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The Wisconsin Senate.

After nearly nine hours of debate, Republicans in the Senate voted to pass the state's two-year budget late Tuesday night.

The Assembly is set to take up the $70 billion spending plan on Wednesday and send it to Gov. Scott Walker for his signature later this week.

Sen. Robert Cowles, R-Allouez, was the only Republican to join Democrats in voting against the budget. He told the Milwaukee Journal Sentinel the document contained "an excessive amount of policy" items, pointing to a Legislative Fiscal Bureau memo that showed more than 100 policy provisions in the budget with little or no financial impact.

"Today the Wisconsin Senate advanced a bill that I believe our members can be proud of," said Senate Majority Leader Scott Fitzgerald, R-Juneau, in a statement. "While there is no doubt that this was a difficult budget, it was also a responsible one; by making some tough financial decisions, we ensured that the interests of Wisconsin’s hardworking taxpayers were protected."

Debate stretched until nearly midnight, with two Republican amendments and 43 offered by Democrats. 

In a rare unanimous vote, every senator voted to abandon a set of provisions approved by the Joint Finance Committee last week that would have gutted the state's open records laws — including six senators who voted for them on the committee. 

Earlier that day, Walker's office acknowledged for the first time its role in drafting the proposed changes, after Senate Majority Leader Scott Fitzgerald, R-Juneau, told reporters the governor's office had been involved.

The Senate also voted unanimously to scrap a set of proposed changes to the board overseeing the state's retirement system, which would have left the board completely made up of state lawmakers.

On a much closer 17-16 vote, Republicans approved a partial repeal of the state's prevailing wage laws as an amendment. Sens. Rick Gudex, R-Fond du Lac, and Howard Marklein, R-Spring Green, were the only two Republicans to join Democrats in voting against Sen. Frank Lasee's proposal.

The De Pere Republican's plan would repeal prevailing wage requirements for local governments and require the federal prevailing wage — rather than one set by the state — to be used for state-funded projects. The changes are set to take effect in January 2017 in order to give contractors time to prepare.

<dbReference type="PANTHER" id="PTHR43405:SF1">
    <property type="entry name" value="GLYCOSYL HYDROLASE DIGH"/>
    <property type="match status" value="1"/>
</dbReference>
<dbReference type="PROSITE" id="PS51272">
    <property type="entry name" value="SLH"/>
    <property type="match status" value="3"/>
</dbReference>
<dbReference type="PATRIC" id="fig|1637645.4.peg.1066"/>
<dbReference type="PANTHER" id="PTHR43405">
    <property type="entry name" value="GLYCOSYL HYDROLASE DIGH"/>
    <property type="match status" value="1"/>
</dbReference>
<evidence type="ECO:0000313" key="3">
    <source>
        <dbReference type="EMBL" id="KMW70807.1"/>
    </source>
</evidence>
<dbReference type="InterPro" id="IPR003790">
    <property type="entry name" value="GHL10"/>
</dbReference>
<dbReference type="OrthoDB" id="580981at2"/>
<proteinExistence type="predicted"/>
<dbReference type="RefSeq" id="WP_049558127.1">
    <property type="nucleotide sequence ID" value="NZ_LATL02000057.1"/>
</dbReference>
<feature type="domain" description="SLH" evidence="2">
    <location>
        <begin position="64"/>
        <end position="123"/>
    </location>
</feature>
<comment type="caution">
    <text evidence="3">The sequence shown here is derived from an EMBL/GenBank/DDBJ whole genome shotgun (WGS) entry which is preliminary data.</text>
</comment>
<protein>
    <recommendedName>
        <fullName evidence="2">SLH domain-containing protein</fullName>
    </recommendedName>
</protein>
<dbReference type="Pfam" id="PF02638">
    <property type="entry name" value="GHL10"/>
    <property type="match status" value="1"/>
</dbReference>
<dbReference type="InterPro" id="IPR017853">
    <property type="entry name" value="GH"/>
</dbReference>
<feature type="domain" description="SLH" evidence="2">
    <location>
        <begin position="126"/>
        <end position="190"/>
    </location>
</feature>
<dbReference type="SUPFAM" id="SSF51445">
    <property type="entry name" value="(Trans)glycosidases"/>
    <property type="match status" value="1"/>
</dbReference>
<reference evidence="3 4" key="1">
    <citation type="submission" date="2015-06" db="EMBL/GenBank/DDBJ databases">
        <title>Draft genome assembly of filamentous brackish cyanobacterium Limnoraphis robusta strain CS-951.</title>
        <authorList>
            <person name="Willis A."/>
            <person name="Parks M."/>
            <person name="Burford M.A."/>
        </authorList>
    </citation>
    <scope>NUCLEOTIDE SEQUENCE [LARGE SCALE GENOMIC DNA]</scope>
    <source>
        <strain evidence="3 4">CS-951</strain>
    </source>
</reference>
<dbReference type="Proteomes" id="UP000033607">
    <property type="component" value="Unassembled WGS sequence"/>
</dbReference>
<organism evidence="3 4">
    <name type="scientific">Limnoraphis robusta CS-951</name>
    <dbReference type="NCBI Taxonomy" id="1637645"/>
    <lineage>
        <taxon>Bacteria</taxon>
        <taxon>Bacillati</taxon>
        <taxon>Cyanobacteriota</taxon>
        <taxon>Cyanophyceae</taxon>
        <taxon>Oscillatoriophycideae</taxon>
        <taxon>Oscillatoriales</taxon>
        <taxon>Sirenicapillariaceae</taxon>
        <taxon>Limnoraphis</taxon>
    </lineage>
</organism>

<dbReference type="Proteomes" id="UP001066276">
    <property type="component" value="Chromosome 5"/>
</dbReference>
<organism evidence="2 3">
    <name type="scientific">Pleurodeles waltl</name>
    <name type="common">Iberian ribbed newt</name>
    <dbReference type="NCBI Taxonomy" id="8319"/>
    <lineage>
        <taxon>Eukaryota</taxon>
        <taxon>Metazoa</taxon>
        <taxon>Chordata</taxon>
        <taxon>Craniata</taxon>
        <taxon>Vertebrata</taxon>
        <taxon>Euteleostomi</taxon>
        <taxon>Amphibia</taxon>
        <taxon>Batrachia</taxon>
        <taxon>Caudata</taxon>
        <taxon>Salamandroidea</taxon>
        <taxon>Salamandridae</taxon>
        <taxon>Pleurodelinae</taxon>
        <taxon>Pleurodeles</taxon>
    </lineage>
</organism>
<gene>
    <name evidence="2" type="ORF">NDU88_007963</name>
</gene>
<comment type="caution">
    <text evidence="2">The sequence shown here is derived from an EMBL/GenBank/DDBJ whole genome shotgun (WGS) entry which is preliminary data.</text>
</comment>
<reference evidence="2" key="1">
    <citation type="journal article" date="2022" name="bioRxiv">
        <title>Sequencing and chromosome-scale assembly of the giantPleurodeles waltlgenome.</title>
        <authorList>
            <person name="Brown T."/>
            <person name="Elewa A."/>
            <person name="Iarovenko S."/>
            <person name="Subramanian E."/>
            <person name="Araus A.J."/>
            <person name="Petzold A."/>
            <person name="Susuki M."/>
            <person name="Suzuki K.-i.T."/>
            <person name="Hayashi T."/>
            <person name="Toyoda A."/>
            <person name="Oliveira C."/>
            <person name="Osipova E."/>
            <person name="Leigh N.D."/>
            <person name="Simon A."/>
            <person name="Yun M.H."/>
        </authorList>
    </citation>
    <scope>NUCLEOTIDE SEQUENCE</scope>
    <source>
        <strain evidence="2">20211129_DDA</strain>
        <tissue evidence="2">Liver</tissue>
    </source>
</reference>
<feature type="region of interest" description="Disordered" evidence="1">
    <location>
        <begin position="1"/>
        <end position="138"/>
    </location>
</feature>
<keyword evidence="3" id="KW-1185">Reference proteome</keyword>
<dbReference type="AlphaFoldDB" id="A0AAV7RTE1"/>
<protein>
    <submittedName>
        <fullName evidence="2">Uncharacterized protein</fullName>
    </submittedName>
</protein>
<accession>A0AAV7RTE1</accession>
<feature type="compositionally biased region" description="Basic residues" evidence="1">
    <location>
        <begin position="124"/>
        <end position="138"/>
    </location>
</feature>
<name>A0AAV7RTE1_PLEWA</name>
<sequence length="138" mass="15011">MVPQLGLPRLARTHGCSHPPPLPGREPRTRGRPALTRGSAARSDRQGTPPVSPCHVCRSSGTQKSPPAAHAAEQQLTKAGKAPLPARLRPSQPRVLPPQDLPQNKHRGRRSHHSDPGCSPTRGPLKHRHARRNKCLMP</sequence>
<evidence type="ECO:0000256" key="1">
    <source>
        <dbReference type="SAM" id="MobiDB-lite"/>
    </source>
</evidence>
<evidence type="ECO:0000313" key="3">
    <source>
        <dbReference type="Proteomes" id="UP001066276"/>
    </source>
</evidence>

Every amendment introduced by Democrats failed on a party-line vote. Some were proposals the minority party has introduced before, like raising the minimum wage to $10.10 per hour, accepting the federal Medicaid expansion and creating a state student loan refinancing authority.

Others addressed specific budget items.

Sen. Chris Larson, D-Milwaukee, introduced an amendment to delete a budget provision that would allow factory and mercantile workers to voluntarily work seven days in a row with no 24-hour rest period. The provision is modeled after legislation proposed by Rep. Mark Born, R-Beaver Dam, and Sen. Van Wanggaard, R-Racine, in March.

"Really, you're going to go after the weekend? Really? You're going to side with Lumbergh?" Larson asked, referencing the boss from "Office Space" who repeatedly asked his employees to work on weekends.

Sens. Jon Erpenbach, D-Middleton, and Julie Lassa, D-Stevens Point, voiced concerns that employers would pressure their employees to "volunteer" for weekend shifts under the new provision.

But Wanggaard and Gudex defended the proposal, saying it gives employees the opportunity to complete their work without running into restrictions.

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"I don't think this is a way to abuse anything," Gudex said. "It's a voluntary thing. If you don't want to do it, you don't have to do it."

Sen. Lena Taylor, D-Milwaukee, proposed an amendment to abandon changes expanding the authority of payday lenders slipped into the Joint Finance Committee's final "Motion #999" last week. 

With their expanded authority, payday lenders could offer financial advice to consumers, along with selling insurance and annuities. 

Democrats also tried to undo a change to the state's living wage provisions. The budget would replace all statutory mentions of "living wage" with "minimum wage." 

"I don't know what the hell we have against wages," Erpenbach said, criticizing both the living wage and prevailing wage changes.

In closing, Joint Finance co-chair Sen. Alberta Darling, R-River Hills, thanked her colleagues from the committee for their work on a "really tough budget."

"I am pleased we were able to continue to improve the state budget. By modifying the prevailing wage law, Wisconsin's local governments will be able to make the bidding process fair and save taxpayers money," Darling said in a statement.

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Jessie Opoien covers state government and politics for the Capital Times. She joined the Cap Times in 2013 and has also covered Madison life, race relations, culture and music. She has also covered education and politics for the Oshkosh Northwestern.